I've stumbled on some problem, and I have the feeling that this is closed to something well-studied in dynamical systems. The problem is the following. Consider a finite-state automaton with state space $\Gamma$ and transition relations $\gamma \xrightarrow{p} \gamma'$ between states $\gamma,\gamma'$. Such a transition is labeled by some $p \in \Pi$ (a finite set of event symbols). I assume that $\Gamma$ is deterministic ($\gamma$ and $p$ uniquely determine $\gamma'$), and complete (from any $\gamma$, any event $p$ is applicable). In addition, one can reach any state from any state (the associated digraph is strongly connected).

With this data, fixing any initial state, a sequence of events uniquely determine a path (an execution) in $\Gamma$. In my problem, I model the possible sequences of events by a finite ergodic markov chain $\beta$: transition probabilities $P(q \rightarrow q')$, with $q,q' \in \beta$, and a map $\theta : \beta \rightarrow \Pi$ specifying the event to trigger for each markov state. The map $\theta$ is assumed to be surjective (thanks Christian Remling).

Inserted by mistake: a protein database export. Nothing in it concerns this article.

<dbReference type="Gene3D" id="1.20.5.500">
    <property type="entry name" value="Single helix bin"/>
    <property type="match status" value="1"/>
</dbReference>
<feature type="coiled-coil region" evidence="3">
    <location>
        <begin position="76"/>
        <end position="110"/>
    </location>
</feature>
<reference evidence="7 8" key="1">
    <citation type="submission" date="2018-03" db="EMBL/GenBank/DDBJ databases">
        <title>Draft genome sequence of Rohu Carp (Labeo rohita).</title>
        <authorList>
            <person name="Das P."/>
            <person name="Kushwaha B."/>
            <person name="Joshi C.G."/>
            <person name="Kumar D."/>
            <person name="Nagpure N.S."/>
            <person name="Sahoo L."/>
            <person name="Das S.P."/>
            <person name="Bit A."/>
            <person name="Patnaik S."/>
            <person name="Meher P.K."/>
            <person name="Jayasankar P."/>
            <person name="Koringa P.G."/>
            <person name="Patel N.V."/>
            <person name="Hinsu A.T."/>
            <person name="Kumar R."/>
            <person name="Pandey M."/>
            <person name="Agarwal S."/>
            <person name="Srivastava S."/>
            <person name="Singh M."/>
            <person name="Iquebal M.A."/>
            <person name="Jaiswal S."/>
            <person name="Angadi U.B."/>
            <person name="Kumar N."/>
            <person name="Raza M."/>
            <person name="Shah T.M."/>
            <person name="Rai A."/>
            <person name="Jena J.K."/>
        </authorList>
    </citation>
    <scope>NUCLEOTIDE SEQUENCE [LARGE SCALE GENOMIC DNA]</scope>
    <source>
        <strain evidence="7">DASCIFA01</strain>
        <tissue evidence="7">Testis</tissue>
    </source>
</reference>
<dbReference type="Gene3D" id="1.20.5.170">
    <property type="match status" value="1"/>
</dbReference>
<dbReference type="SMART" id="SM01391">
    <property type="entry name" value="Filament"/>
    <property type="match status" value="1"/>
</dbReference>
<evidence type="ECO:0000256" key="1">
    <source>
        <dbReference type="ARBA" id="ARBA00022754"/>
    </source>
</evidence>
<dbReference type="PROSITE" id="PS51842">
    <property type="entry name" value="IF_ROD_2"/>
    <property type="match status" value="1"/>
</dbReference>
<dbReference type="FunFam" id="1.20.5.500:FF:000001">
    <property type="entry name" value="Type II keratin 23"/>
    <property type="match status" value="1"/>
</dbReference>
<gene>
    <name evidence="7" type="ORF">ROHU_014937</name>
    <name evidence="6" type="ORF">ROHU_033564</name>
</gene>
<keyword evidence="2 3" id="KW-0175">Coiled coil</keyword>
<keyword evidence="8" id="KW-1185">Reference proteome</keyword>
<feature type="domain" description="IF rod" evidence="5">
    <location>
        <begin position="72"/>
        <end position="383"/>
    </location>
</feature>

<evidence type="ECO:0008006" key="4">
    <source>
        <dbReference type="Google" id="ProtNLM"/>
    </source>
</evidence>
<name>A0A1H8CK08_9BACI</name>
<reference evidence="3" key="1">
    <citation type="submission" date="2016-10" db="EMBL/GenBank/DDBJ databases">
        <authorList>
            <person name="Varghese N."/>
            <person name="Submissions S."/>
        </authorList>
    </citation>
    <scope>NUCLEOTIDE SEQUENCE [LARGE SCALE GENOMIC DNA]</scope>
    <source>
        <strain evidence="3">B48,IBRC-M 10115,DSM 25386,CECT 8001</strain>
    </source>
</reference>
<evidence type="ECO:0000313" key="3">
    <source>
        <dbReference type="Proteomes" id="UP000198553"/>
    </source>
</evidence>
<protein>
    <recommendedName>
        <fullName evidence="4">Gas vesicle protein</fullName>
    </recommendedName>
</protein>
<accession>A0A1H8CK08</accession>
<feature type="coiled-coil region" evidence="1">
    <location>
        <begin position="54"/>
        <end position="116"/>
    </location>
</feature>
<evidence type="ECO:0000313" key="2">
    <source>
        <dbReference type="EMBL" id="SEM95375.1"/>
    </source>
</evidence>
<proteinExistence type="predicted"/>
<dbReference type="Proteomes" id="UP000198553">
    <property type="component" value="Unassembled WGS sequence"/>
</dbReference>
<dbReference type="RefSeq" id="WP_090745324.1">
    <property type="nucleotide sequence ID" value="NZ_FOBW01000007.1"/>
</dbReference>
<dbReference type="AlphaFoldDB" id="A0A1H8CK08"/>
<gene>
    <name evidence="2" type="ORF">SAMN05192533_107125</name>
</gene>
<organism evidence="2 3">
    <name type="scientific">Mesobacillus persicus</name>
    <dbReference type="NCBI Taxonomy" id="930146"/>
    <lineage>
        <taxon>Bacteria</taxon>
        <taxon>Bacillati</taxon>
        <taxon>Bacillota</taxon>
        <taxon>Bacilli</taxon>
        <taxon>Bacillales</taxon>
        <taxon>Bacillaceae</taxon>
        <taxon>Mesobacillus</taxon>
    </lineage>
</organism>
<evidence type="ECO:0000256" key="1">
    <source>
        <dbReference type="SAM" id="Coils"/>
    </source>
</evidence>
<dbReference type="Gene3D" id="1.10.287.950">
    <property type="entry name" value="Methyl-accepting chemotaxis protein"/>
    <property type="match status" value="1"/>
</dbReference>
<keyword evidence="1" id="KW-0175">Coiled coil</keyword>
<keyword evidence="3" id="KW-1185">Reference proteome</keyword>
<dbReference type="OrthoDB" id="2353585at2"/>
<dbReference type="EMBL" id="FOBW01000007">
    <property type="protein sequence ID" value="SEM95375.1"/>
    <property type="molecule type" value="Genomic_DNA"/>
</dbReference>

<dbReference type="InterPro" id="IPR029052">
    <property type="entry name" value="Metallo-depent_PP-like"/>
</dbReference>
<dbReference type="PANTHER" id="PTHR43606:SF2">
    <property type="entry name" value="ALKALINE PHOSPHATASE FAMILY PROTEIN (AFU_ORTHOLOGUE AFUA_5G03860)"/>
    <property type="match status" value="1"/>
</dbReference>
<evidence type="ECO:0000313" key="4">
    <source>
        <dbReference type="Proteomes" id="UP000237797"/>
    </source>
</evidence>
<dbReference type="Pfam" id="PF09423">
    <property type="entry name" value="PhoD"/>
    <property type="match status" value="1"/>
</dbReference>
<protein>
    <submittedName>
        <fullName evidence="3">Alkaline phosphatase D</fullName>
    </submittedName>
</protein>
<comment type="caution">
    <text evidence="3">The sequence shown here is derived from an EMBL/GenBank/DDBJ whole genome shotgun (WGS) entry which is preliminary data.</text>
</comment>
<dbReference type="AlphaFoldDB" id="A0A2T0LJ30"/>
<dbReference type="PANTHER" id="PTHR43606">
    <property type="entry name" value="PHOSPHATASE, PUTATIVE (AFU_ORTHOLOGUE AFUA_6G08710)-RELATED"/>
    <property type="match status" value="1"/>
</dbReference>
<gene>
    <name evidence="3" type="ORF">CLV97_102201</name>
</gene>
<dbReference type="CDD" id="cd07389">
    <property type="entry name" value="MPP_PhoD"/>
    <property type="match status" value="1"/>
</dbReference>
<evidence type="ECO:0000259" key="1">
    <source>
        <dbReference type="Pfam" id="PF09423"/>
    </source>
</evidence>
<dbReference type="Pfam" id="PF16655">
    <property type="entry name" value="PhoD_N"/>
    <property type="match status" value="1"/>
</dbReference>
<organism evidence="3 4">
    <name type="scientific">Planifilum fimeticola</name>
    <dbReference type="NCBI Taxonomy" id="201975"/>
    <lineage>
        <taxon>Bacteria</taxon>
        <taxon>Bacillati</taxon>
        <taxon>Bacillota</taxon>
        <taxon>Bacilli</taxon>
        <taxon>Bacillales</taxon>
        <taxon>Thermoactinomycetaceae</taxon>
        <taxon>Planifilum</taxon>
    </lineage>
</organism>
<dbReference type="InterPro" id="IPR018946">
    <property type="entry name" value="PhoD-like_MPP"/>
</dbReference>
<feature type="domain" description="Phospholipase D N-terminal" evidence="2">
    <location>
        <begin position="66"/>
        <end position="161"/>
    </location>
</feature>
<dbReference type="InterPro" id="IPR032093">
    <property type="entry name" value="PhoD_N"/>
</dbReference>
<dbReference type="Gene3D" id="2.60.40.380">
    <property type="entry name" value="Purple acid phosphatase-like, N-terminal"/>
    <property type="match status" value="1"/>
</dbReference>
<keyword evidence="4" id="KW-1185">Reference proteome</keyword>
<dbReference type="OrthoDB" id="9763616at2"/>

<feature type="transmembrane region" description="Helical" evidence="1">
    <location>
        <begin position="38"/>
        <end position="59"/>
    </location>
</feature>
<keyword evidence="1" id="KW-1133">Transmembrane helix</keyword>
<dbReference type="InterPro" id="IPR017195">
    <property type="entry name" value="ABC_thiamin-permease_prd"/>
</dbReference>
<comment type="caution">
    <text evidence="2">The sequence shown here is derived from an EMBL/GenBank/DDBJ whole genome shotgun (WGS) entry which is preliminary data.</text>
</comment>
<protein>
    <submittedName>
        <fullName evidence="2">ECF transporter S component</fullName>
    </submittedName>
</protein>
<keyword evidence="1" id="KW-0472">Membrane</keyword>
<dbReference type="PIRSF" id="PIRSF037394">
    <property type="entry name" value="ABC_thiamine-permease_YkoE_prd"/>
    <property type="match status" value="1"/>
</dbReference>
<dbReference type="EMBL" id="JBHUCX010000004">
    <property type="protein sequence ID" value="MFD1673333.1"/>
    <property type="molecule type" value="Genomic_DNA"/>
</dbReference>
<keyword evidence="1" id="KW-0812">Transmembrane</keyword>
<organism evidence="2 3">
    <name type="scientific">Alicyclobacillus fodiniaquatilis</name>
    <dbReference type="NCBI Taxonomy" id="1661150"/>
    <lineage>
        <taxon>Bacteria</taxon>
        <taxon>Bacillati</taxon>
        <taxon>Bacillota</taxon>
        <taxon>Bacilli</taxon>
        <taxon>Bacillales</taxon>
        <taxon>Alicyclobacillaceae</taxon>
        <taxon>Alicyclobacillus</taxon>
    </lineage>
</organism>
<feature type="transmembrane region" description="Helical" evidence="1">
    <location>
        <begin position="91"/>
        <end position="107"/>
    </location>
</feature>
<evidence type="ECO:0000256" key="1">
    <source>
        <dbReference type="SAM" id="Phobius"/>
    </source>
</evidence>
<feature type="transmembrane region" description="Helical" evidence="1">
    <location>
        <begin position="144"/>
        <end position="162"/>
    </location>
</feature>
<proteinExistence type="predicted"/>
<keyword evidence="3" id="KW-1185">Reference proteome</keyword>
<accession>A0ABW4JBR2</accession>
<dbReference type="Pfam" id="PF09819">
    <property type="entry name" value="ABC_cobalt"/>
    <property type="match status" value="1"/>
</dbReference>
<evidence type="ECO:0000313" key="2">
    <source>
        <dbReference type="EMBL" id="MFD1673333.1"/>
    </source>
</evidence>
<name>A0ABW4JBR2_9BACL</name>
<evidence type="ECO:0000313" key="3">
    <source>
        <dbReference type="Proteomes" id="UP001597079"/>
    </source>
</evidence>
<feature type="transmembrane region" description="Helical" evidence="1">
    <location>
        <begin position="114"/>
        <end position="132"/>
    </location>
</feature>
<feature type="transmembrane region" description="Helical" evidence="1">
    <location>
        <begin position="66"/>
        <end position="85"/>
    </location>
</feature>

My general problem is to study the asymptotic behaviour of $\Gamma$ when the sequence of events are produced by $\beta$ (mainly recurrence properties). Basically, I want the coupled system to cover all $\Gamma$'s states infinitely often (or with bounds on recurrence times). Intuitively though, it is possible that for some initial $\Gamma$ state, and initial $\beta$ state, the "coupled system" synchronizes, thus preventing to reach a region of $\Gamma$ states. However, if $\beta$ and $\Gamma$ were "relatively prime" (in some sense), this should not happen. But I don't know any definition of "relatively prime systems" like these ...

I'm mainly interested in pointers to some related issues, so my question would be: does this problem sound familiar to you ? Are there any known algebraic approaches to it ?

I've already tried googling this, but, surprisingly, I have not found much; although, I bet that I am possibly misformulating something somewhere.

Thank you,

pb